Do you need some headroom?
What is headroom? Simply put, the space between the top of your frame and your subject’s head is called “head room.” Having just the right amount of head room makes all the difference.
So what’s the rule?
To maximize the impact and attractiveness of your images, pay attention to where your subject’s eyes are. The eyes, you see, are considered the focal point of interest in portraiture. And you want your portraits to have an inherent balance and a naturally pleasing feeling. To achieve that natural balance, you want your subject’s eyes to line up right about 2/3 of the way up your frame. Or, said another way, one-third of the way down from the top of the frame.
Too much or too little?
Which would be best?Too much head room and your subject will appear small and awkward and the top of the photo will contain a lot of dead space. Your photo will not be interesting. That’s not good. Too Little headroom, and your subject appears too massive for the picture, or kinda squashed up to the top of the image. It can be distracting. And it looks painful for your subject.
The Rule of Thirds – A classic rule of portraiture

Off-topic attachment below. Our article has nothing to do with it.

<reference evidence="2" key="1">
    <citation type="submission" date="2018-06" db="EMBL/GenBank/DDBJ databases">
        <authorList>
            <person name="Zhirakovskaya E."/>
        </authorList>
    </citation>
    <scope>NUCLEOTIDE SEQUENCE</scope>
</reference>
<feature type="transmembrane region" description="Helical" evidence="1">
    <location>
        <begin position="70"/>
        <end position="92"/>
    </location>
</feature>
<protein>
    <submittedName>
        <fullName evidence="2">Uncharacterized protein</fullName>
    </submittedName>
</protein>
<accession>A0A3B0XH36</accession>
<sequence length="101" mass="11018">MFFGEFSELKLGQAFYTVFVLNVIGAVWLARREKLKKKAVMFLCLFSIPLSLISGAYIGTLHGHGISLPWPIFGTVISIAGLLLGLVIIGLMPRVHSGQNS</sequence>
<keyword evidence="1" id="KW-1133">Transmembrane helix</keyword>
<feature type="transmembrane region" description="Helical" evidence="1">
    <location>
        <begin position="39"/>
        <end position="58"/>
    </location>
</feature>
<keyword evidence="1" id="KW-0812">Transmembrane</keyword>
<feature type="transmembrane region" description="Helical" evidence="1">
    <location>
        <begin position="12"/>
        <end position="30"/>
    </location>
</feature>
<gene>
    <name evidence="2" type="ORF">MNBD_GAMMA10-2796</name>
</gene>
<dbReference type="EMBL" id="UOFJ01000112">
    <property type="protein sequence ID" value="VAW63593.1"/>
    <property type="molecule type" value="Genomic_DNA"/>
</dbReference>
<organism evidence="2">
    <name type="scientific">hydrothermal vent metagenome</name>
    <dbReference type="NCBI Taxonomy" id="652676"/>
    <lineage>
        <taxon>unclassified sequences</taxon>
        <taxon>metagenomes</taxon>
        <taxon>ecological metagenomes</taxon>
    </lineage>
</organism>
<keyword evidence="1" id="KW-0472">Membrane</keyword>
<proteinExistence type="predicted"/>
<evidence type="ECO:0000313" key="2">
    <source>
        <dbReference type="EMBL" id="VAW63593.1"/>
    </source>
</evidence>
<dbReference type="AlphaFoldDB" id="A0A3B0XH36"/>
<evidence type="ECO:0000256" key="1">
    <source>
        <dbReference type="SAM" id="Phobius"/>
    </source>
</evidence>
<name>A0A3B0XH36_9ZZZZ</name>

Of course, the rule of thirds is a classic in portrait work and you disregard it at your peril. But like any rule, there are times to break it. Extreme close-ups, which can be dramatic and evocative, are one of my favorites. The more you zoom in, the less headroom you have to have.
One of the most common mistakes that casual camera users make is to have too much headroom: too much space above the subject's head.
Just to be sure you’re composing the shot correctly in your camera, set your lens to a slightly wider angle and capture more of the surrounding than you need. This gives you some space to play with later, allowing you to crop or recompose the photo when you do your editing on your computer.
Happy shooting! – Kate.
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